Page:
So, why in the 54 years since SETI began searching for extraterrestrial radio signals, haven’t we heard a thing?
First, the majority of stars in our galaxy are much older than ours and very far away. A signal from a distant civilization might arrive tomorrow or 100 years from now. When you compare the 4.5 billion years our planet has been around to the almost 15 billion years the universe has been in existence, our 54 years of searching for intelligent civilizations beyond Earth doesn’t amount to much. In fact, it equals about a hundredth of a second on a 24-hour clock.
Also, advanced extraterrestrial societies have probably evolved far beyond radio communications by now. Recognizing signals from them might be comparable to a primitive tribe deep in the jungle listening for evidence of a larger world unable to pick up vast amounts of information from the Internet flying all around them. Even a radio signal from a civilization only slightly more advanced than us would be difficult to pick up. You’d have to be at the right frequency at the right time and be very lucky.
Imagine reading in a newspaper about an upcoming television preview you’ve been waiting to see. The article however, neglects to list the day, time or channel it will appear. In a world where cable television may carry over two hundred channels, the odds of finding it are almost impossible.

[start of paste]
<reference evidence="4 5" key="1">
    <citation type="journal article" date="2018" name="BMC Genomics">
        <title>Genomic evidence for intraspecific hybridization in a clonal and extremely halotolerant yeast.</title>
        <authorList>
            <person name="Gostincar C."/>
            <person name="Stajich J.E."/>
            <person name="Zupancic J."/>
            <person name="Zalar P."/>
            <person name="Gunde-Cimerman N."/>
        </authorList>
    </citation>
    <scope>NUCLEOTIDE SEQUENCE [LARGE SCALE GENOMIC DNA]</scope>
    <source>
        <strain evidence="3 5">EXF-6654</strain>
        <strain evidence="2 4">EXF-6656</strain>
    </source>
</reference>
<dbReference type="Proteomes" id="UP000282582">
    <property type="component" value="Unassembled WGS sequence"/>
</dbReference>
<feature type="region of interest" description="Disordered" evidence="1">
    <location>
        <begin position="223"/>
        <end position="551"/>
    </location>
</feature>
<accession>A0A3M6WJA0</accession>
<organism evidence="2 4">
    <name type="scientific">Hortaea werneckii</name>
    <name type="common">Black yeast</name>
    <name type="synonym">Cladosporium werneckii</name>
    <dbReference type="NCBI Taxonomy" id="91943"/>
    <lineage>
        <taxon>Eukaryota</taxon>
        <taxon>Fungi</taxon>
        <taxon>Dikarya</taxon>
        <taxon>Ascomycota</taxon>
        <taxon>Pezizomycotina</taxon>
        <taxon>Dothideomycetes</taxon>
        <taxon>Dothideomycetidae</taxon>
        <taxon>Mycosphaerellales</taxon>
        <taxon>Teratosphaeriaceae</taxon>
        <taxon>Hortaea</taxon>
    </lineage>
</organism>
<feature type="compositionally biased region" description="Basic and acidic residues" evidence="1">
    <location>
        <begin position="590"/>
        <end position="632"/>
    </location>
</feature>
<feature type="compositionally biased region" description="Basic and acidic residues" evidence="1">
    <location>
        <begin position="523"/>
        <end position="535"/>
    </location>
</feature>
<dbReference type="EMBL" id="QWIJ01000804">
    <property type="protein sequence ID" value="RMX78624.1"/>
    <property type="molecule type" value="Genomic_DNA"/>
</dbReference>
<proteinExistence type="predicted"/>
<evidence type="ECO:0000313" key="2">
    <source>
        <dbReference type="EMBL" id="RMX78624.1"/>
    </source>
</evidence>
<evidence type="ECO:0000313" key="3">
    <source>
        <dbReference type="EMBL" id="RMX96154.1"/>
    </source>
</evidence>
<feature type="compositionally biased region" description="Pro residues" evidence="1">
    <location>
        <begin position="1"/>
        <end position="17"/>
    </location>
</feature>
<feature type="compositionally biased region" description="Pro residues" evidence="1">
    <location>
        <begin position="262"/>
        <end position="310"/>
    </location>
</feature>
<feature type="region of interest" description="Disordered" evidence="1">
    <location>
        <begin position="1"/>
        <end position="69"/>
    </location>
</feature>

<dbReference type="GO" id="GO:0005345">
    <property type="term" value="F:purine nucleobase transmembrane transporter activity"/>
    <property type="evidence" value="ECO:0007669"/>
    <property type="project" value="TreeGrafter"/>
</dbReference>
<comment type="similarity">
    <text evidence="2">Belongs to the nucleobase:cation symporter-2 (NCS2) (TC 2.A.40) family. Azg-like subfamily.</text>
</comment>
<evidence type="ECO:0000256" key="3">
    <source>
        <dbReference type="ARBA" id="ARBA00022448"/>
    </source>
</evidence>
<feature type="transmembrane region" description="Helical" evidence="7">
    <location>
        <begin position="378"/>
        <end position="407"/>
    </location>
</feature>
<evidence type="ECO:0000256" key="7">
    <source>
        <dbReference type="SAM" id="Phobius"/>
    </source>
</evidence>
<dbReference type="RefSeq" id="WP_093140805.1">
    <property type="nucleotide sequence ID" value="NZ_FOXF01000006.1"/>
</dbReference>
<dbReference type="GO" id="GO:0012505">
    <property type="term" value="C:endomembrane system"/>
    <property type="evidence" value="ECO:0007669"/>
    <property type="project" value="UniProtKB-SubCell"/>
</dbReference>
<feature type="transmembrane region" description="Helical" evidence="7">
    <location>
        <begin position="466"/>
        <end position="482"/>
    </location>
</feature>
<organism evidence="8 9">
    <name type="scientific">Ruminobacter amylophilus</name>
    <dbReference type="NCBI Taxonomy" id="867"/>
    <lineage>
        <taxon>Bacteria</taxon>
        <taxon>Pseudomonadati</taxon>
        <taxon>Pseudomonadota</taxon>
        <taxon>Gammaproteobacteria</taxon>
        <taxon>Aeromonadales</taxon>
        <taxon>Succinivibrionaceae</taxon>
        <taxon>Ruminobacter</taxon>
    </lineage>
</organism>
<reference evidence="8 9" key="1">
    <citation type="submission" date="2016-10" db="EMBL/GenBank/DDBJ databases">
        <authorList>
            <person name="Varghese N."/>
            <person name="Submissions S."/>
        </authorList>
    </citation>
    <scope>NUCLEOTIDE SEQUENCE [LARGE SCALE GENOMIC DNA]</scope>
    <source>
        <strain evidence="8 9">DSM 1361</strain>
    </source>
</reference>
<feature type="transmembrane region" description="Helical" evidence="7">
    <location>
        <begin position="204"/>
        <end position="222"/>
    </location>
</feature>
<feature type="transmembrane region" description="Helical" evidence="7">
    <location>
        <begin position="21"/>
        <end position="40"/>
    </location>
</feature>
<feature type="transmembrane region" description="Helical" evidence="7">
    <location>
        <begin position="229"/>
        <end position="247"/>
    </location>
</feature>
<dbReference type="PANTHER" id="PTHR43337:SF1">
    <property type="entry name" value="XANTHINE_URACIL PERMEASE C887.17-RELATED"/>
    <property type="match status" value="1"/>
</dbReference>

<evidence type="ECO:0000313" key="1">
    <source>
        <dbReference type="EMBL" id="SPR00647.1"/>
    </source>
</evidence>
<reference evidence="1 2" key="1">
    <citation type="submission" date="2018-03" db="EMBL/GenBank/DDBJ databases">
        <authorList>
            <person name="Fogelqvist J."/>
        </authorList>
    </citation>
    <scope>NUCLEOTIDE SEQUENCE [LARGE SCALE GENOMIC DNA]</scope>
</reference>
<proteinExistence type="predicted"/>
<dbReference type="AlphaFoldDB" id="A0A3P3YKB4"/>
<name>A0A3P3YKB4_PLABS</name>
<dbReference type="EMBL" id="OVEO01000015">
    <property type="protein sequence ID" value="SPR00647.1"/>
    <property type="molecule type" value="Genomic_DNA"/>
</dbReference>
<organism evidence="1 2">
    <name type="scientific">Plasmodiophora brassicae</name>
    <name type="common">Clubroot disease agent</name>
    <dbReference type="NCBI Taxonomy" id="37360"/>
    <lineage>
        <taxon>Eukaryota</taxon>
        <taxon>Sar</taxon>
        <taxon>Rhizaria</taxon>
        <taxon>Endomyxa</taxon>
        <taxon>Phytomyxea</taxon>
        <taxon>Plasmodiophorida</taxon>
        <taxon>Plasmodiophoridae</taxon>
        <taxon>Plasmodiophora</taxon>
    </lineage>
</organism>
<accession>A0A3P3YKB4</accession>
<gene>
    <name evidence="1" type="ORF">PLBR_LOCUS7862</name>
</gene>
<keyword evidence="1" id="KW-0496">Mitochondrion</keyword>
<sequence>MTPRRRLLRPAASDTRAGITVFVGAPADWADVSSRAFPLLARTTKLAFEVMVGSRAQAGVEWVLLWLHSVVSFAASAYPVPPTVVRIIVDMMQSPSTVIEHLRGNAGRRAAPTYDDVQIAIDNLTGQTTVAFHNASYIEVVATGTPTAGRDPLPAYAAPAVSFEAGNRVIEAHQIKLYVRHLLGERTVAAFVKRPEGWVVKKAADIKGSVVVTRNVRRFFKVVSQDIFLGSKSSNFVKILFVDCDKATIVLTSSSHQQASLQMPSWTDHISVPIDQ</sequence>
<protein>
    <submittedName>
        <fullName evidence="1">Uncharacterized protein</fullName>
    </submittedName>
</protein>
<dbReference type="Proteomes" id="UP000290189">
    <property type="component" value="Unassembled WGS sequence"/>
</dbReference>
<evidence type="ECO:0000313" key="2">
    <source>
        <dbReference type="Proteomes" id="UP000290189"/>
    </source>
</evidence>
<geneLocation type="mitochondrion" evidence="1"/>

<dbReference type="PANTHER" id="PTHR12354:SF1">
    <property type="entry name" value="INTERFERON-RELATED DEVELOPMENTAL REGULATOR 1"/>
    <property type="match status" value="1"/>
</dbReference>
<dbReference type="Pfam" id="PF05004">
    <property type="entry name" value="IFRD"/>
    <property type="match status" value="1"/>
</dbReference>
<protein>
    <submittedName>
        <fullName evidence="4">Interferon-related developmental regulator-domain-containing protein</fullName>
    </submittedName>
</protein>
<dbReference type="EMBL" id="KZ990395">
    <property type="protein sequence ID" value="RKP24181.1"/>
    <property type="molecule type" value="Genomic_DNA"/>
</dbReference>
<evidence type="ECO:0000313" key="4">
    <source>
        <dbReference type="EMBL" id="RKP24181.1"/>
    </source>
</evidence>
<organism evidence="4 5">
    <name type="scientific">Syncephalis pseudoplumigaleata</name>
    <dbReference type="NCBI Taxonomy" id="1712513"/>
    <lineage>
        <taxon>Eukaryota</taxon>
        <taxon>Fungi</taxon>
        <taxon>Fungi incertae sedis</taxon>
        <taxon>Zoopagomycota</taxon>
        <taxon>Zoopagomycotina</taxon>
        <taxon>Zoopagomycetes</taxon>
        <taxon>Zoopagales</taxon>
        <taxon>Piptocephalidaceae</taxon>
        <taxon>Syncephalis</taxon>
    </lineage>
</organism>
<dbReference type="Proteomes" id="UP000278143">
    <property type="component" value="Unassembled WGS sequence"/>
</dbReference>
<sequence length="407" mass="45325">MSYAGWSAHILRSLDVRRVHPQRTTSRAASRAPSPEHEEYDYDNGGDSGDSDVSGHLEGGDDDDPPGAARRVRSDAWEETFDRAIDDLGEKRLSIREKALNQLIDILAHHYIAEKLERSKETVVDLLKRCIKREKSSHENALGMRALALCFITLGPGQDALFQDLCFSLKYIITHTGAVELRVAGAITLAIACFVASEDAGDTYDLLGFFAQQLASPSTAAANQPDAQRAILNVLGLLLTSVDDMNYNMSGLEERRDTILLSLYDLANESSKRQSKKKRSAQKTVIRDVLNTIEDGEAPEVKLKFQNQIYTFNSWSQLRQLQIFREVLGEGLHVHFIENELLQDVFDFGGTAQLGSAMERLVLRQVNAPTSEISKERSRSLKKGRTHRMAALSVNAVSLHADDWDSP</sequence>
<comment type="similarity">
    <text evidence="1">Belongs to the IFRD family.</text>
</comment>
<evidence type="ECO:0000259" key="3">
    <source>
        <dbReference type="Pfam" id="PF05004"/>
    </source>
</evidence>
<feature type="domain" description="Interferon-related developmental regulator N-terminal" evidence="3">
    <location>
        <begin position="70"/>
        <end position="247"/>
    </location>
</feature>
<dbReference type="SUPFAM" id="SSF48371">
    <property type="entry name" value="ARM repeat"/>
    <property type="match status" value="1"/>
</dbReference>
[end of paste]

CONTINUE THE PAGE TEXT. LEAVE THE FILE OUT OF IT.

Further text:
SETI’s search for alien radio transmissions is a thousandfold more difficult.
To decrease those odds, scientists theorized that a good place to look for extraterrestrial signals would be at a particular “place” along the electromagnetic spectrum, which they call the waterhole. A waterhole on Earth is a place where all species gather to drink. An equivalent “place” along the radio spectrum would be that lying between emissions of hydrogen and hydroxyl. Why? Because, on Earth, water is necessary to life. Combine hydrogen and hydroxyl, and you’ve got a water molecule. This combination isn’t peculiar to Earth; it would be true throughout space. Thus the waterhole in the radio spectrum has seemed like a logical place to find an extraterrestrial signal. It also happens to be an area where terrestrial communications are prohibited, which makes it very quiet.